San Onofre Community Action Kit

Imagine being able to get real-time radiation readings from YOUR community in the event of a nuclear disaster at San Onofre!

WHO:
       Fellow citizens who are concerned about radiation in our communities.

WHAT:    We want you to request Real-Time Radiation Monitoring
(Click here for LIVE SAFECAST RADIATION READINGS one mile from the beachfront nuclear waste dump at San Onofre)

WHEN:    Now.

WHERE:  Every City Council and County Board in San Diego and Orange Counties

WHY:  Southern California Edison has refused to publish live, real-time radiation readings at San Onofre on the Internet.  Our goal is to get live radiation readings in every community.  Below is an Action Kit that you can use to reach out to your community leaders and elected officials to deamand real-time radiation monitoring. Technology has made this type of monitoring easy (get live safecast readings near San Onofre here).

HOW:  

How to Mobilize Your Community – A Community Action Kit.

Public Watchdogs and Residents Organized for a Safe Environment (ROSE) are reaching out to other community groups and concerned citizens to develop real-time radiation monitoring in our communities.

(Click here for live readings one mile from San Onofre courtesy of Darin McClure at Decommission San Onofre).

1) Lists of Political Leaders and Centers of Influence.  The first step in the process of “kicking butt” is taking names.   Public Watchdogs has assembled lists of San Diego and Orange County leaders.

Orange County Leaders List in Excel

San Diego County Leaders List in Excel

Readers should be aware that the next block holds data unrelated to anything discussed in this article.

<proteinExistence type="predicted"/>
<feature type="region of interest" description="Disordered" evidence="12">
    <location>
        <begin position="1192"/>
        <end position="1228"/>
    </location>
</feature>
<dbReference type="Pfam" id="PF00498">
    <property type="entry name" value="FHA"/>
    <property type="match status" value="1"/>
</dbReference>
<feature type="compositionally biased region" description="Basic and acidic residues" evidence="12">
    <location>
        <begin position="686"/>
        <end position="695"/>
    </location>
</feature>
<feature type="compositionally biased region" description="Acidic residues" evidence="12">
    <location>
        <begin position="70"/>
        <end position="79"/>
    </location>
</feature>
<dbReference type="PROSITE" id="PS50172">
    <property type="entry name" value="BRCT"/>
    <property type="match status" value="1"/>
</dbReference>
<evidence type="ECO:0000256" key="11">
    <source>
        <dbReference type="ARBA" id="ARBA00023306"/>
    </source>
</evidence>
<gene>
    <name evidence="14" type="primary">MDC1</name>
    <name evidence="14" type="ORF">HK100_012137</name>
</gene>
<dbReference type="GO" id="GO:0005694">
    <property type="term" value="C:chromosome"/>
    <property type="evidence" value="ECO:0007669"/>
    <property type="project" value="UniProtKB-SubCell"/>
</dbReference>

2) Write a letter requesting real-time radiation monitoring. 
Here is a sample draft letter. Download it and fill in the blanks!

Sample Letter in Word.   Sample Letter in Rich Text Format

3) Visit your City Council Members and talk to them.  Remember, they are public servants. Not only is it their job to talk to you, but they expect and usually appreciate hearing from ordinary voters.  We suggest calling them ahead of time to make an appointment. In some cases, you may be asked to meet with a staff member, who will brief the Council Member later on.

4) Go to your local City Council meetings.   Find out when the next public meeting is (they are usually held weekly).  Let the clerk know you would like to address the council. Most City Councils have an open microphone policy where the public is allowed to speak for three to five minutes either before or after the meeting.

5) Get the support of your friends, even two or three makes a difference. When politicians see more than three people who are concerned about a particular topic, they usually pay attention. They know that if three people take the time to speak out that there is probably a huge number of voters who feel the same way.

6) Finally, Know what you are asking for.   In this case, we want our local cities and County Supervisors to pass an ordinance (a law) demanding  independent “real-time “as it happens” radiation monitoring at the failed  San Onofre Nuclear Generating Station.

For a more in-depth guide on how to deal with elected officials and government bureaucrats, see “Getting to Know Your Elected Officials.

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